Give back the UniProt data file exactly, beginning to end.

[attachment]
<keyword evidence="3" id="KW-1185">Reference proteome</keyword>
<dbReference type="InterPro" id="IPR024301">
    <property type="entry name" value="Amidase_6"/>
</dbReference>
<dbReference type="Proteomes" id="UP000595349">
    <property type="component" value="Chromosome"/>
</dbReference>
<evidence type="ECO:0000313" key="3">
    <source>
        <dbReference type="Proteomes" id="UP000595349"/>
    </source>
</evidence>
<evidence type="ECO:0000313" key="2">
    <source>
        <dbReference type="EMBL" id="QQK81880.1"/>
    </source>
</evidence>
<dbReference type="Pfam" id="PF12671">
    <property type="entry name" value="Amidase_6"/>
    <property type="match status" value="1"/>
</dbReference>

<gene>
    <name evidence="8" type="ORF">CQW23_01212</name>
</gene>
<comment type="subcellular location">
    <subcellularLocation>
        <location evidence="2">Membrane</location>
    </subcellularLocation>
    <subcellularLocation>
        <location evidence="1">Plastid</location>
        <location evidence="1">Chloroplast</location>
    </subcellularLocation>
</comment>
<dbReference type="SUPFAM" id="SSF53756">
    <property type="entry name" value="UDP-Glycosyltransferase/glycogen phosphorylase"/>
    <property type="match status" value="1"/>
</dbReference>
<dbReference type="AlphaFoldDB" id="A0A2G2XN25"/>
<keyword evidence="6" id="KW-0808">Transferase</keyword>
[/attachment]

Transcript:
<keyword evidence="3" id="KW-1185">Reference proteome</keyword>
<dbReference type="InterPro" id="IPR024301">
    <property type="entry name" value="Amidase_6"/>
</dbReference>
<dbReference type="Proteomes" id="UP000595349">
    <property type="component" value="Chromosome"/>
</dbReference>
<evidence type="ECO:0000313" key="3">
    <source>
        <dbReference type="Proteomes" id="UP000595349"/>
    </source>
</evidence>
<evidence type="ECO:0000313" key="2">
    <source>
        <dbReference type="EMBL" id="QQK81880.1"/>
    </source>
</evidence>
<dbReference type="Pfam" id="PF12671">
    <property type="entry name" value="Amidase_6"/>
    <property type="match status" value="1"/>
</dbReference>

<gene>
    <name evidence="8" type="ORF">CQW23_01212</name>
</gene>
<comment type="subcellular location">
    <subcellularLocation>
        <location evidence="2">Membrane</location>
    </subcellularLocation>
    <subcellularLocation>
        <location evidence="1">Plastid</location>
        <location evidence="1">Chloroplast</location>
    </subcellularLocation>
</comment>
<dbReference type="SUPFAM" id="SSF53756">
    <property type="entry name" value="UDP-Glycosyltransferase/glycogen phosphorylase"/>
    <property type="match status" value="1"/>
</dbReference>
<dbReference type="AlphaFoldDB" id="A0A2G2XN25"/>
<keyword evidence="6" id="KW-0808">Transferase</keyword>